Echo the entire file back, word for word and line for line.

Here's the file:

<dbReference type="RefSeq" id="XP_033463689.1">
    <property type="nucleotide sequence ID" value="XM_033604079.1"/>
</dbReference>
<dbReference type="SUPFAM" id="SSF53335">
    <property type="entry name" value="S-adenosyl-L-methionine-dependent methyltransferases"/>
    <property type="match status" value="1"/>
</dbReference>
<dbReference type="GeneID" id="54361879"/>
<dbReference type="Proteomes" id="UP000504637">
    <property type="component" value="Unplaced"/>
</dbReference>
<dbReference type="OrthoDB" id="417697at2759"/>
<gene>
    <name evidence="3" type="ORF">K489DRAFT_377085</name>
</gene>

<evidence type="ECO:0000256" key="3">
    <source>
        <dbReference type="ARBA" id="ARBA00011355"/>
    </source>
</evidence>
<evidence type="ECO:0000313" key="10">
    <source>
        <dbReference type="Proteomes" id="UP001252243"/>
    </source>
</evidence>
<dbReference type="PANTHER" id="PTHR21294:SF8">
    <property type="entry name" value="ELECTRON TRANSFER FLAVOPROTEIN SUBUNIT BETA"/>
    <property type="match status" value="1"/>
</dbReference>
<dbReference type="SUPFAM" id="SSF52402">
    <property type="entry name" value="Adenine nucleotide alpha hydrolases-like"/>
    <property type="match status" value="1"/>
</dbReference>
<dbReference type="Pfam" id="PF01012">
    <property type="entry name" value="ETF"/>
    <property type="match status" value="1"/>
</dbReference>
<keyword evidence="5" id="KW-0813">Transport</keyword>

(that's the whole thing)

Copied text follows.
<dbReference type="RefSeq" id="XP_033463689.1">
    <property type="nucleotide sequence ID" value="XM_033604079.1"/>
</dbReference>
<dbReference type="SUPFAM" id="SSF53335">
    <property type="entry name" value="S-adenosyl-L-methionine-dependent methyltransferases"/>
    <property type="match status" value="1"/>
</dbReference>
<dbReference type="GeneID" id="54361879"/>
<dbReference type="Proteomes" id="UP000504637">
    <property type="component" value="Unplaced"/>
</dbReference>
<dbReference type="OrthoDB" id="417697at2759"/>
<gene>
    <name evidence="3" type="ORF">K489DRAFT_377085</name>
</gene>

<evidence type="ECO:0000256" key="3">
    <source>
        <dbReference type="ARBA" id="ARBA00011355"/>
    </source>
</evidence>
<evidence type="ECO:0000313" key="10">
    <source>
        <dbReference type="Proteomes" id="UP001252243"/>
    </source>
</evidence>
<dbReference type="PANTHER" id="PTHR21294:SF8">
    <property type="entry name" value="ELECTRON TRANSFER FLAVOPROTEIN SUBUNIT BETA"/>
    <property type="match status" value="1"/>
</dbReference>
<dbReference type="SUPFAM" id="SSF52402">
    <property type="entry name" value="Adenine nucleotide alpha hydrolases-like"/>
    <property type="match status" value="1"/>
</dbReference>
<dbReference type="Pfam" id="PF01012">
    <property type="entry name" value="ETF"/>
    <property type="match status" value="1"/>
</dbReference>
<keyword evidence="5" id="KW-0813">Transport</keyword>